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United States Court of Appeals, Ninth Circuit.

Salvador CABRERA-ARVIZO, aka Salvador Cabrera Arvizo, Petitioner, v. William P. BARR, Attorney General, Respondent.

No. 19-72866

Decided: September 22, 2020

Before: SCHROEDER, W. FLETCHER, and HUNSAKER, Circuit Judges. Mario Valenzuela, Esquire, Attorney, The Advocates' Law Firm, LLP, Bakersfield, CA, for Petitioner Genevieve M. Kelly, Trial Attorney, DOJ - U.S. Department of Justice, Civil Division/Office of Immigration Litigation, Washington, DC, for Respondent


Petitioner Salvador Cabrera-Arvizo, a native and citizen of Mexico, seeks review of the Board of Immigration Appeals’ (BIA) decision declining to terminate proceedings for lack of jurisdiction and denying his application for deferral of removal under the Convention Against Torture (CAT). We have jurisdiction under 8 U.S.C. § 1252(a), and we deny the petition for review.

Jurisdiction. Cabrera has questioned whether the immigration court had jurisdiction because his Notice to Appear (NTA) omitted the hearing time and date. He raised this issue in his statement of the case and introduction in his opening brief to us, but he did not discuss, or even mention, the issue in the body of his opening brief. Therefore, the issue is waived. Martinez-Serrano v. INS, 94 F.3d 1256, 1259 (9th Cir. 1996) (“[A]n issue referred to in the appellant's statement of the case but not discussed in the body of the opening brief is deemed waived.”).

Even if this issue were properly considered—it fails. In Karingithi v. Whitaker, we held that an NTA lacking time and date information does not divest the immigration court of jurisdiction if the regulatory requirements are met and the hearing time and date are timely provided. 913 F.3d 1158, 1160 (9th Cir. 2019). Cabrera's NTA contained all the required information necessary to vest the immigration court with jurisdiction, and Cabrera was timely provided the hearing time and date. See Aguilar Fermin v. Barr, 958 F.3d 887, 893–94 (9th Cir. 2020) (finding an NTA lacking time, date, and location information sufficient to vest jurisdiction). The immigration court properly exercised its jurisdiction.

CAT Claim. Cabrera's CAT claim relies on two threats made by cartel-linked individuals incarcerated in the United States, news articles and country reports documenting generalized violence in Mexico, and an anecdote of a family member who was tortured by the cartel for extortion purposes. Cabrera has no personal history of torture or harm inflicted by the cartel he fears, nor is there any country-conditions evidence documenting torture of individuals similarly situated to Cabrera. See United States v. Reyes-Bonilla, 671 F.3d 1036, 1051–52 (9th Cir. 2012) (holding a petitioner can meet his burden for CAT by showing a particularized threat of torture or relevant country conditions showing similar torture).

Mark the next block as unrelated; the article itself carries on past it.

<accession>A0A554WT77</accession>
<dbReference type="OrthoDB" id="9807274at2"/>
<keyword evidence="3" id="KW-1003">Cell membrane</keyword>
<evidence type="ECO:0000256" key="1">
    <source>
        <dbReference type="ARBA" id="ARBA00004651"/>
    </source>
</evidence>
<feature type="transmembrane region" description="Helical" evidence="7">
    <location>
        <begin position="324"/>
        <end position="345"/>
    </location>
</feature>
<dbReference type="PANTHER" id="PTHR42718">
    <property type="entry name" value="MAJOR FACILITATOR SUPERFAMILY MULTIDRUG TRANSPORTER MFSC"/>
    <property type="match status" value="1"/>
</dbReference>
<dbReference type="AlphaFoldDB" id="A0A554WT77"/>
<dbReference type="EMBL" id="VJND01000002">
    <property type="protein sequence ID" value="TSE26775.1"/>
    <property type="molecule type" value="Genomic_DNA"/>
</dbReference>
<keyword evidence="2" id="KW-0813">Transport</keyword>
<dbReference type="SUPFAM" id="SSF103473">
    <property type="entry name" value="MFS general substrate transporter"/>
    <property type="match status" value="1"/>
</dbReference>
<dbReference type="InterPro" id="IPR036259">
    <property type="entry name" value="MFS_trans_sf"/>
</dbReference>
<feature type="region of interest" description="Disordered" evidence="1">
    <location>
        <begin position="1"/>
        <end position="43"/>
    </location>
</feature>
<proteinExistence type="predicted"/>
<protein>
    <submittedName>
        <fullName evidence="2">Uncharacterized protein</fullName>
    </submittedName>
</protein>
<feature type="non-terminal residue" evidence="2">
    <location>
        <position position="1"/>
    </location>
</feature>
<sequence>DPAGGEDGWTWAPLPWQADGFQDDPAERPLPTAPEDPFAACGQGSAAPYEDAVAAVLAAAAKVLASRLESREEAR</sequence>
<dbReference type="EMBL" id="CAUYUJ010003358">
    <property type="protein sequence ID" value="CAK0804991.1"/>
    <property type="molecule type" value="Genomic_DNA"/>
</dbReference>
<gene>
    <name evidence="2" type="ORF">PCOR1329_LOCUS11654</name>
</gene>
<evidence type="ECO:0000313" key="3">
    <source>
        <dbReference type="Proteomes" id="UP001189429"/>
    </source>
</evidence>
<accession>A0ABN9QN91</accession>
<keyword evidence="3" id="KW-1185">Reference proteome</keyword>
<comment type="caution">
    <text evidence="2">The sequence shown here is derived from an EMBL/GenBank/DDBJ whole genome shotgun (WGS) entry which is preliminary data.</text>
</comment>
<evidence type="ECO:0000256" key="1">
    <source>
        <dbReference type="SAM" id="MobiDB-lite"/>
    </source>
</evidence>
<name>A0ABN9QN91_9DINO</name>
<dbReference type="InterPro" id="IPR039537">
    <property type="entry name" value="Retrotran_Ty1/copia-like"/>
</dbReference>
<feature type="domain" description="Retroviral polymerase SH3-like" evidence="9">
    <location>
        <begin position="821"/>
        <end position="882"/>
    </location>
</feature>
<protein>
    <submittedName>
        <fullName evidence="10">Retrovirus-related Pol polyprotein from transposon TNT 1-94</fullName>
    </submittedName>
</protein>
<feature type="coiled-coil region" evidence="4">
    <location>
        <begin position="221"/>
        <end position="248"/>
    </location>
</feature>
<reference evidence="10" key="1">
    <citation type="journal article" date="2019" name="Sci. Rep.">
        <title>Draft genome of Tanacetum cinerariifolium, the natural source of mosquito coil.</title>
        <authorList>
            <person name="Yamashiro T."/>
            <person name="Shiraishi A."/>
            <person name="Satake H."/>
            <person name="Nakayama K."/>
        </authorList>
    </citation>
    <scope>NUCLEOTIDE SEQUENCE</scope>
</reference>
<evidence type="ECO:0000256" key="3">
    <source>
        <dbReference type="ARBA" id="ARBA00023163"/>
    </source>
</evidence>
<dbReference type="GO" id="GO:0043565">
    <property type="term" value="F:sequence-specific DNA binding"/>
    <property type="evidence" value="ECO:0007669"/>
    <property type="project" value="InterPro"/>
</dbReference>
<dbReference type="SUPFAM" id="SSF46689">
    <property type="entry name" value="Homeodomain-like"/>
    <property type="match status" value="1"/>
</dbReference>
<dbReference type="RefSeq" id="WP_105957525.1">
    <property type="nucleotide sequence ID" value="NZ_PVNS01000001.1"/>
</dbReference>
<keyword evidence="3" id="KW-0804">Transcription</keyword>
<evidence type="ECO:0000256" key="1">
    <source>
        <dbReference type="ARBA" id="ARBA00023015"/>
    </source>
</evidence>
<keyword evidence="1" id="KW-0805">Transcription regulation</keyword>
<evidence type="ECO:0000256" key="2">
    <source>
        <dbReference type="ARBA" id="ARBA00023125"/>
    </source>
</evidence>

The BIA determined Cabrera was not entitled to relief under CAT because the evidence failed to demonstrate that he was more likely than not to be tortured by or with government consent or acquiescence if returned to Mexico. See Maldonado v. Lynch, 786 F.3d 1155, 1162, 1164 (9th Cir. 2015) (en banc) (explaining that an applicant for deferral of removal under CAT must show it is more likely than not he will be tortured with the consent or acquiescence of a public official upon removal to his native country). The agency reviewed all the relevant evidence in making its determination. Upon review, the evidence does not compel a contrary conclusion. Silva-Pereira v. Lynch, 827 F.3d 1176, 1184 (9th Cir. 2016) (“[I]n order to reverse the BIA, we must determine that the evidence not only supports a contrary conclusion, but compels it․” (emphasis in original) (quotation and citation omitted)).



1.   Cabrera's Motion for Stay of Removal [Dkt. 1] is denied as moot. The temporary stay of removal remains in effect until issuance of the mandate.

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